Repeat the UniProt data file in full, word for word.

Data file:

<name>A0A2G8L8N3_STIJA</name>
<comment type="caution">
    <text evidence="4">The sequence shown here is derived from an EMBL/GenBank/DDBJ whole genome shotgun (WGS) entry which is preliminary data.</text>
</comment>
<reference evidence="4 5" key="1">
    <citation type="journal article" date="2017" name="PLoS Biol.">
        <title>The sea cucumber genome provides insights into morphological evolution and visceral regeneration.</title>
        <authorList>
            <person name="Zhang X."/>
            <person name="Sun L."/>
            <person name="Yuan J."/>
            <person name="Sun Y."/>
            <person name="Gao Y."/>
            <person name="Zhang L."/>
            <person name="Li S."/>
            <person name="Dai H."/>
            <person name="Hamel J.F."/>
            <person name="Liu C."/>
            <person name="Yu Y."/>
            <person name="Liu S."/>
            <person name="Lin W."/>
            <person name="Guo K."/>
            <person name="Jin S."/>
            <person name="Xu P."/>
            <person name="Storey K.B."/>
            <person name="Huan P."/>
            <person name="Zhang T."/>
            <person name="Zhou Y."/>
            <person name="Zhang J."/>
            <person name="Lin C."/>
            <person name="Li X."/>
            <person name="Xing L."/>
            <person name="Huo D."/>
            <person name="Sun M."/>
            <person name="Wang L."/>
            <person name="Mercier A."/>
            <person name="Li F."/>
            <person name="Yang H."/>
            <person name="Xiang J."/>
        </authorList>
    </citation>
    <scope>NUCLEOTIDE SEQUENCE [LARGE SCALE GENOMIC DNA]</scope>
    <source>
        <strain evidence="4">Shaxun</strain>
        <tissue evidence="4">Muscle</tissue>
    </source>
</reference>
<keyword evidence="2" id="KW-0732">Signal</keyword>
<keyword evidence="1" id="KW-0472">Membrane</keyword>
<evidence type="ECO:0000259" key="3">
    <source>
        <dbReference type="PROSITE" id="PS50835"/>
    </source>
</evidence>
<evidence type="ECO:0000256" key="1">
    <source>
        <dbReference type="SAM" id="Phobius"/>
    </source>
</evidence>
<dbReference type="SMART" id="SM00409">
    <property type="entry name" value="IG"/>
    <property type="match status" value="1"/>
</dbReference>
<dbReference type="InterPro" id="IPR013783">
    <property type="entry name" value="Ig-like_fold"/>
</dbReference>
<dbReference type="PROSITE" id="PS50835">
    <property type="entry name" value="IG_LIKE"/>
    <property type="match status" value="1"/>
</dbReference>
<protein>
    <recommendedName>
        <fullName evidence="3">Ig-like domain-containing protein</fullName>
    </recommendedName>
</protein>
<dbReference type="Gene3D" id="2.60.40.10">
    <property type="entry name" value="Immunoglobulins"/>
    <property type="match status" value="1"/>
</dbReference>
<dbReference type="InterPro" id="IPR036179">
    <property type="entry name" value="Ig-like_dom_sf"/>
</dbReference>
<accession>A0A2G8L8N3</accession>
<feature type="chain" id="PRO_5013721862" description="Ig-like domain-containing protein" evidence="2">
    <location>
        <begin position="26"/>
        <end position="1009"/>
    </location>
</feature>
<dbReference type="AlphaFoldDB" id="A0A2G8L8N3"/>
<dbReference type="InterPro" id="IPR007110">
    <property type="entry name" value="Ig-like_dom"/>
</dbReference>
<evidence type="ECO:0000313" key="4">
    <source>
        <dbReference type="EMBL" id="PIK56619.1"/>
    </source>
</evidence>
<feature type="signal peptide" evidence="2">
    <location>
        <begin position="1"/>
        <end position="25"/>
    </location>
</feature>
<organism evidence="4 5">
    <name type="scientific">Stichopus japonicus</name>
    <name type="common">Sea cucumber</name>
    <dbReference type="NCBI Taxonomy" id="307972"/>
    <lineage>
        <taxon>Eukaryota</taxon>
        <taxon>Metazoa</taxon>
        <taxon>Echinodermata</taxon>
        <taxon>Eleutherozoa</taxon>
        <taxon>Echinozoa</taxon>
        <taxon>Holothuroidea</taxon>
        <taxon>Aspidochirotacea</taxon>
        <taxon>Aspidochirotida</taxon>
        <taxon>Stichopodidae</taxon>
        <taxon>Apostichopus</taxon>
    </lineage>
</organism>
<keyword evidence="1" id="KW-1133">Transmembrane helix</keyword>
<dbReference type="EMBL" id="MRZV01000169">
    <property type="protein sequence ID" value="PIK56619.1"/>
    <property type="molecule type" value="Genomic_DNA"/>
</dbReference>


<name>A0A2G8L8N3_STIJA</name>
<comment type="caution">
    <text evidence="4">The sequence shown here is derived from an EMBL/GenBank/DDBJ whole genome shotgun (WGS) entry which is preliminary data.</text>
</comment>
<reference evidence="4 5" key="1">
    <citation type="journal article" date="2017" name="PLoS Biol.">
        <title>The sea cucumber genome provides insights into morphological evolution and visceral regeneration.</title>
        <authorList>
            <person name="Zhang X."/>
            <person name="Sun L."/>
            <person name="Yuan J."/>
            <person name="Sun Y."/>
            <person name="Gao Y."/>
            <person name="Zhang L."/>
            <person name="Li S."/>
            <person name="Dai H."/>
            <person name="Hamel J.F."/>
            <person name="Liu C."/>
            <person name="Yu Y."/>
            <person name="Liu S."/>
            <person name="Lin W."/>
            <person name="Guo K."/>
            <person name="Jin S."/>
            <person name="Xu P."/>
            <person name="Storey K.B."/>
            <person name="Huan P."/>
            <person name="Zhang T."/>
            <person name="Zhou Y."/>
            <person name="Zhang J."/>
            <person name="Lin C."/>
            <person name="Li X."/>
            <person name="Xing L."/>
            <person name="Huo D."/>
            <person name="Sun M."/>
            <person name="Wang L."/>
            <person name="Mercier A."/>
            <person name="Li F."/>
            <person name="Yang H."/>
            <person name="Xiang J."/>
        </authorList>
    </citation>
    <scope>NUCLEOTIDE SEQUENCE [LARGE SCALE GENOMIC DNA]</scope>
    <source>
        <strain evidence="4">Shaxun</strain>
        <tissue evidence="4">Muscle</tissue>
    </source>
</reference>
<keyword evidence="2" id="KW-0732">Signal</keyword>
<keyword evidence="1" id="KW-0472">Membrane</keyword>
<evidence type="ECO:0000259" key="3">
    <source>
        <dbReference type="PROSITE" id="PS50835"/>
    </source>
</evidence>
<evidence type="ECO:0000256" key="1">
    <source>
        <dbReference type="SAM" id="Phobius"/>
    </source>
</evidence>
<dbReference type="SMART" id="SM00409">
    <property type="entry name" value="IG"/>
    <property type="match status" value="1"/>
</dbReference>
<dbReference type="InterPro" id="IPR013783">
    <property type="entry name" value="Ig-like_fold"/>
</dbReference>
<dbReference type="PROSITE" id="PS50835">
    <property type="entry name" value="IG_LIKE"/>
    <property type="match status" value="1"/>
</dbReference>
<protein>
    <recommendedName>
        <fullName evidence="3">Ig-like domain-containing protein</fullName>
    </recommendedName>
</protein>
<dbReference type="Gene3D" id="2.60.40.10">
    <property type="entry name" value="Immunoglobulins"/>
    <property type="match status" value="1"/>
</dbReference>
<dbReference type="InterPro" id="IPR036179">
    <property type="entry name" value="Ig-like_dom_sf"/>
</dbReference>
<accession>A0A2G8L8N3</accession>
<feature type="chain" id="PRO_5013721862" description="Ig-like domain-containing protein" evidence="2">
    <location>
        <begin position="26"/>
        <end position="1009"/>
    </location>
</feature>
<dbReference type="AlphaFoldDB" id="A0A2G8L8N3"/>
<dbReference type="InterPro" id="IPR007110">
    <property type="entry name" value="Ig-like_dom"/>
</dbReference>
<evidence type="ECO:0000313" key="4">
    <source>
        <dbReference type="EMBL" id="PIK56619.1"/>
    </source>
</evidence>
<feature type="signal peptide" evidence="2">
    <location>
        <begin position="1"/>
        <end position="25"/>
    </location>
</feature>
<organism evidence="4 5">
    <name type="scientific">Stichopus japonicus</name>
    <name type="common">Sea cucumber</name>
    <dbReference type="NCBI Taxonomy" id="307972"/>
    <lineage>
        <taxon>Eukaryota</taxon>
        <taxon>Metazoa</taxon>
        <taxon>Echinodermata</taxon>
        <taxon>Eleutherozoa</taxon>
        <taxon>Echinozoa</taxon>
        <taxon>Holothuroidea</taxon>
        <taxon>Aspidochirotacea</taxon>
        <taxon>Aspidochirotida</taxon>
        <taxon>Stichopodidae</taxon>
        <taxon>Apostichopus</taxon>
    </lineage>
</organism>
<keyword evidence="1" id="KW-1133">Transmembrane helix</keyword>
<dbReference type="EMBL" id="MRZV01000169">
    <property type="protein sequence ID" value="PIK56619.1"/>
    <property type="molecule type" value="Genomic_DNA"/>
</dbReference>